Jenae Cohn writes and speaks about digital pedagogy and online teaching and learning. A trained writing instructor, Jenae has taught online, hybrid, and face-to-face composition courses, and supports faculty in the development of courses across modalities. She offers workshops on topics related to online instruction, humanities pedagogy, and digital literacy. Her research interests include digital/information literacy, metacognitive thinking, and reading and writing across the curriculum. Prior to her appointment at CSU-Sacramento, Dr. Cohn was an Academic Technology Specialist at Stanford University for 4 years where she helped foster remote learning and technology-enriched curriculum for 40+ instructors. At Stanford, she also designed in-person, online, and blended workshops for 120+ students per year. She also developed a Teaching With Technology page for Stanford University.

Jenae received a doctorate in Writing, Rhetoric, and Composition from the University of California-Davis and a BA in English with an emphasis on creative writing from the University of California, Los Angeles.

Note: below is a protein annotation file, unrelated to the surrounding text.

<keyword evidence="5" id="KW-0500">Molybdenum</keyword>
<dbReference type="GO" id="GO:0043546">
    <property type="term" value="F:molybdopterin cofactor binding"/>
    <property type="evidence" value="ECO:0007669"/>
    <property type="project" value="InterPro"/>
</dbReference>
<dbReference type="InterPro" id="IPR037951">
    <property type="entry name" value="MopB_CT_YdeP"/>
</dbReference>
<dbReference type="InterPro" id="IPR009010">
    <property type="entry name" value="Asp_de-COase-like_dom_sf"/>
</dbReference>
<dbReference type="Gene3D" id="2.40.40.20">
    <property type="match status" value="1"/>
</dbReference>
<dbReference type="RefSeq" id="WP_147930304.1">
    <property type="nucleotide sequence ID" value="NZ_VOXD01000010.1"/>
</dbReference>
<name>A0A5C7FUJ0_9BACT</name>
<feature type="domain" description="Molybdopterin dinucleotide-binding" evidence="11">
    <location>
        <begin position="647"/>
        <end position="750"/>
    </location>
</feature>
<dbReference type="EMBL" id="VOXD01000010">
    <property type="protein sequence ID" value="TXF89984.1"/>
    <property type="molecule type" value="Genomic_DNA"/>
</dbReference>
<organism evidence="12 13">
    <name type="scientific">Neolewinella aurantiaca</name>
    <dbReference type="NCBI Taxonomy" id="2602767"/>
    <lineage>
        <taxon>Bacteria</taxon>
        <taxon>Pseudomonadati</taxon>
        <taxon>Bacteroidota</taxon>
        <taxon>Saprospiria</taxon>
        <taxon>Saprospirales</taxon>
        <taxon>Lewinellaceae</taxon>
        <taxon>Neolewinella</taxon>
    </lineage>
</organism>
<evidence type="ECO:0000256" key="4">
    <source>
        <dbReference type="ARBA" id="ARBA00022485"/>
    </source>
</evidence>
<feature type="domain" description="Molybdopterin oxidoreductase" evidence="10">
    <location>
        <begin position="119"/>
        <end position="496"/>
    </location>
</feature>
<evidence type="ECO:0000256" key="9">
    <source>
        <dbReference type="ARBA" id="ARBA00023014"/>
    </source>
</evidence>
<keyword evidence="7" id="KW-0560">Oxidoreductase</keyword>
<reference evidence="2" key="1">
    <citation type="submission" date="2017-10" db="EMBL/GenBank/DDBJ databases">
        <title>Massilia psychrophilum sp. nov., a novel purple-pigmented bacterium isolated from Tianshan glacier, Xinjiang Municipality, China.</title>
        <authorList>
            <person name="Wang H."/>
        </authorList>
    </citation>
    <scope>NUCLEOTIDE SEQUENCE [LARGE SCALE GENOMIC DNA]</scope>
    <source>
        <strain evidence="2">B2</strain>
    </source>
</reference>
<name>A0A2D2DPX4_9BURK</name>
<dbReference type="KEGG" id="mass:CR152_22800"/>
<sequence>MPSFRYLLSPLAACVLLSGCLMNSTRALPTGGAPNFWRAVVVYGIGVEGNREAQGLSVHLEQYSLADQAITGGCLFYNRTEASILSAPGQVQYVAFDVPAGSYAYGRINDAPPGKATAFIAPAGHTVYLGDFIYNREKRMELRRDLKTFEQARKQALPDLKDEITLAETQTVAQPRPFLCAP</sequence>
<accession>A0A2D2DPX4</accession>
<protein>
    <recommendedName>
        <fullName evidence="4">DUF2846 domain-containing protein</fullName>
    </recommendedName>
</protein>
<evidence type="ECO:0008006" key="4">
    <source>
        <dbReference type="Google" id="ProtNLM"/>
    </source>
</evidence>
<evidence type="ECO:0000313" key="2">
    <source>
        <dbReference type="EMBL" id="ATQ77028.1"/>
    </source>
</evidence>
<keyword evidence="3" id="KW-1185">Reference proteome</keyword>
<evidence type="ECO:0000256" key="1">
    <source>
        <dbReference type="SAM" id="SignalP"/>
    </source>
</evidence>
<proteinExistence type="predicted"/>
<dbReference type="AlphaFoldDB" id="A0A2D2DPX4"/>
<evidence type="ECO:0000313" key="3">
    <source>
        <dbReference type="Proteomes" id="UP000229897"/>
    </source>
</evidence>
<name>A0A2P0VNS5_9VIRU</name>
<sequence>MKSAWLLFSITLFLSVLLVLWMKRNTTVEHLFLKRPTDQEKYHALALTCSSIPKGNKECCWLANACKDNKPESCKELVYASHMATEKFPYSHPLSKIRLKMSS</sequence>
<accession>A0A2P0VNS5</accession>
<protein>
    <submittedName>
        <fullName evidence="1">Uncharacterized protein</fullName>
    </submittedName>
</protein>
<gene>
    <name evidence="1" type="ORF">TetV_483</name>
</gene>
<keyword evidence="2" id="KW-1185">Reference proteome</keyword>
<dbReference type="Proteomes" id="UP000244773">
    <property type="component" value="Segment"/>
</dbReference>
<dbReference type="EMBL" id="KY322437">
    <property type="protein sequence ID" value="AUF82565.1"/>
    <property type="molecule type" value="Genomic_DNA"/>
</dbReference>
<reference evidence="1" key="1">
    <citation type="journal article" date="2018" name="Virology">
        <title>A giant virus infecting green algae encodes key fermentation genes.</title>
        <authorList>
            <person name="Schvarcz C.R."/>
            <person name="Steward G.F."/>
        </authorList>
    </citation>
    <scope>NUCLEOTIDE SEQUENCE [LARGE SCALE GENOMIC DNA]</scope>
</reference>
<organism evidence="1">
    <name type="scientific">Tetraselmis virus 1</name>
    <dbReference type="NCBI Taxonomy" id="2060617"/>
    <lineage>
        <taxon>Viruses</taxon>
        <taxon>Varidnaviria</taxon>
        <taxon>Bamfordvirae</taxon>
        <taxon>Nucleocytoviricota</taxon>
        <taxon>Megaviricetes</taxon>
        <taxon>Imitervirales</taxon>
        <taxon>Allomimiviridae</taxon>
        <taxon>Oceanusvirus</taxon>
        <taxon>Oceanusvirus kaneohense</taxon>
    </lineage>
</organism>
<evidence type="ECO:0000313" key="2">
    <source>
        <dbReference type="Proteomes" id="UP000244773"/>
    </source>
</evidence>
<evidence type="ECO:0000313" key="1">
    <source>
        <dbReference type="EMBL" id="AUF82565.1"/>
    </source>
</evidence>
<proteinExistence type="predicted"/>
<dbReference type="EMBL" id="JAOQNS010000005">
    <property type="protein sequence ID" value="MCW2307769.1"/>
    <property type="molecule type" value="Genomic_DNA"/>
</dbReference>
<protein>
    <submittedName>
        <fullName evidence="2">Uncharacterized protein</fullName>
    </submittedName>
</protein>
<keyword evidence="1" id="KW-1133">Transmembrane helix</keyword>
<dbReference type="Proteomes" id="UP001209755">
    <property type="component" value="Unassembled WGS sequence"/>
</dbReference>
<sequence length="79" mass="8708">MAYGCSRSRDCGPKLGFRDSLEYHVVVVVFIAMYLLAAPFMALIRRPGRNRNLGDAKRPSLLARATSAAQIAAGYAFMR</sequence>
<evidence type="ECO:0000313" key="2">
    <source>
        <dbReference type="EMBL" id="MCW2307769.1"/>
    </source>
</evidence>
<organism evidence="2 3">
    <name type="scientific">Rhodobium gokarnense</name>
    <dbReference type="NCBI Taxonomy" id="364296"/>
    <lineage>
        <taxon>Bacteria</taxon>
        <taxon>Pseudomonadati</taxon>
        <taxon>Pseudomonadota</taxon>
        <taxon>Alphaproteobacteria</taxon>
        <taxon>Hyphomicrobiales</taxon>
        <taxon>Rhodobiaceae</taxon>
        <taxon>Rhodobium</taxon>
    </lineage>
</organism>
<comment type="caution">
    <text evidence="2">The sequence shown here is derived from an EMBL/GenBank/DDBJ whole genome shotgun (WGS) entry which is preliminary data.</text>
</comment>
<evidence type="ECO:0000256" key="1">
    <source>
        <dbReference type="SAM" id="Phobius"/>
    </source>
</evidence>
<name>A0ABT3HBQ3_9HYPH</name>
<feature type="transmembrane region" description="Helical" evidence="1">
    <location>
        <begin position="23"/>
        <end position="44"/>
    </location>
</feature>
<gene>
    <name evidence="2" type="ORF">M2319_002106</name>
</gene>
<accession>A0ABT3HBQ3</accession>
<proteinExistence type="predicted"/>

Book Group Info & Materials


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Promoting Equity and Justice through Pedagogical Partnership

LACOL Reading Group – Summer 2021

Promoting Equity & Justice through Pedagogical Partnership

Book Group Dates: August 3, 10, 17, and 24, 2021 at 4:00-5:15pm Eastern time via Zoom. Details below.
Book Group Registration: registration is closed

A. Cook-Sather, Bryn Mawr College

Structures of and practices in higher education have long caused harm to students underrepresented at our institutions. A new book Promoting Equity and Justice through Pedagogical Partnership provides a framework for understanding the epistemic, affective, and ontological harms underrepresented and equity-seeking students experience.

This book group, led by co-author Alison Cook-Sather, devoted four sessions to working through the seven chapters of the book and building on participant responses to questions included in the book’s resources. The goal is to draw on the book’s concrete examples as well as participant responses to engage in dialogue, reflection, and planning for action in relation to the ways student-faculty pedagogical partnership can contribute to creating more equitable education.


Book Group Info & Materials


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LACOL 2021 – Poster Session

from the LACOL 2021 Workshop hosted by Hamilton College … Digital Posters!

Also see:

Advancing Data Curation and Archiving

Latham Poster

An Application of Coding to Lab Management in the Geosciences